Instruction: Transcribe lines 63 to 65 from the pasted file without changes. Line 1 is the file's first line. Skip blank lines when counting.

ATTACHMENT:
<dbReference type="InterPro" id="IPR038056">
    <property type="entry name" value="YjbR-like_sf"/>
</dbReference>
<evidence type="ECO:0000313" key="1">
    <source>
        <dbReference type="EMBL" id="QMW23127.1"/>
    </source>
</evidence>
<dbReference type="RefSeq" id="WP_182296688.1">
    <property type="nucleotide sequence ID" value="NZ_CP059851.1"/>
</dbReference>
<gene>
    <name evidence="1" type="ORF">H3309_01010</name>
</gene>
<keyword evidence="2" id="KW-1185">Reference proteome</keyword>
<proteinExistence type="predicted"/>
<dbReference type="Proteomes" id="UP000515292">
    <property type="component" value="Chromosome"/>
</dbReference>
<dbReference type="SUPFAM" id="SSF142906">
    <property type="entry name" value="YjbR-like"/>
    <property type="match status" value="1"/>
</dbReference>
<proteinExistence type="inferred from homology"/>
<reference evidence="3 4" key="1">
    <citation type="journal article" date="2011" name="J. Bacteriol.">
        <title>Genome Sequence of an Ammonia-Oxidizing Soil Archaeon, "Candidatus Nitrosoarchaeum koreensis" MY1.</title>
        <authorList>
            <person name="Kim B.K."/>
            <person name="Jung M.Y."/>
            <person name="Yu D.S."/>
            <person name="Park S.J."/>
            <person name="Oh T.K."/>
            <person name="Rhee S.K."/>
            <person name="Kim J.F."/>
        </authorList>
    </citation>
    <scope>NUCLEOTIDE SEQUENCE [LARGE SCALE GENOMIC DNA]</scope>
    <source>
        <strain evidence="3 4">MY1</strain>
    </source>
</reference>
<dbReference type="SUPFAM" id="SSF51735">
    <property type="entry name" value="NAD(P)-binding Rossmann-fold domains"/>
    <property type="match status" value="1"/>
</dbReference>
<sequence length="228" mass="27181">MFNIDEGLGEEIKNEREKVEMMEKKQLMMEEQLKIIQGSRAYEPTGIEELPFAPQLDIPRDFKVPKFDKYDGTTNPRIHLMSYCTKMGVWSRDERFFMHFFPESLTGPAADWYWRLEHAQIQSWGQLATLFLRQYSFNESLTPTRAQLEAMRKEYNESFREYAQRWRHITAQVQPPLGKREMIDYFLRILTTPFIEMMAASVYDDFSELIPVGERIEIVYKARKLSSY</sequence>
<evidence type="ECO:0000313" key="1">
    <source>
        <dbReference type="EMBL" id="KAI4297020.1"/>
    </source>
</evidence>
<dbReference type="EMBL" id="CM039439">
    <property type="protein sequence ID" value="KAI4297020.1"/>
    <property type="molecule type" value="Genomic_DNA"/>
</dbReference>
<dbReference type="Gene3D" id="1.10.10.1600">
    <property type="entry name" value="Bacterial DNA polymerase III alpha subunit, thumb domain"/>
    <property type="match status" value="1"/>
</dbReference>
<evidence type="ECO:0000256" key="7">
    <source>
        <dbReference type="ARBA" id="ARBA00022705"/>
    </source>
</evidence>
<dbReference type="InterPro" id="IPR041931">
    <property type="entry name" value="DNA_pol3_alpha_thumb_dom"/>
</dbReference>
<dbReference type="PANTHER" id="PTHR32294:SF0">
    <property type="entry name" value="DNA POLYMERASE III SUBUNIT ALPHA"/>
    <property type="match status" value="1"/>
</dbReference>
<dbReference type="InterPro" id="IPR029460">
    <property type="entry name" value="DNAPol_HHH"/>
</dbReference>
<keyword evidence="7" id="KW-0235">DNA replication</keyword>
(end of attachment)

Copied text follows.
        <dbReference type="ARBA" id="ARBA00022705"/>
    </source>
</evidence>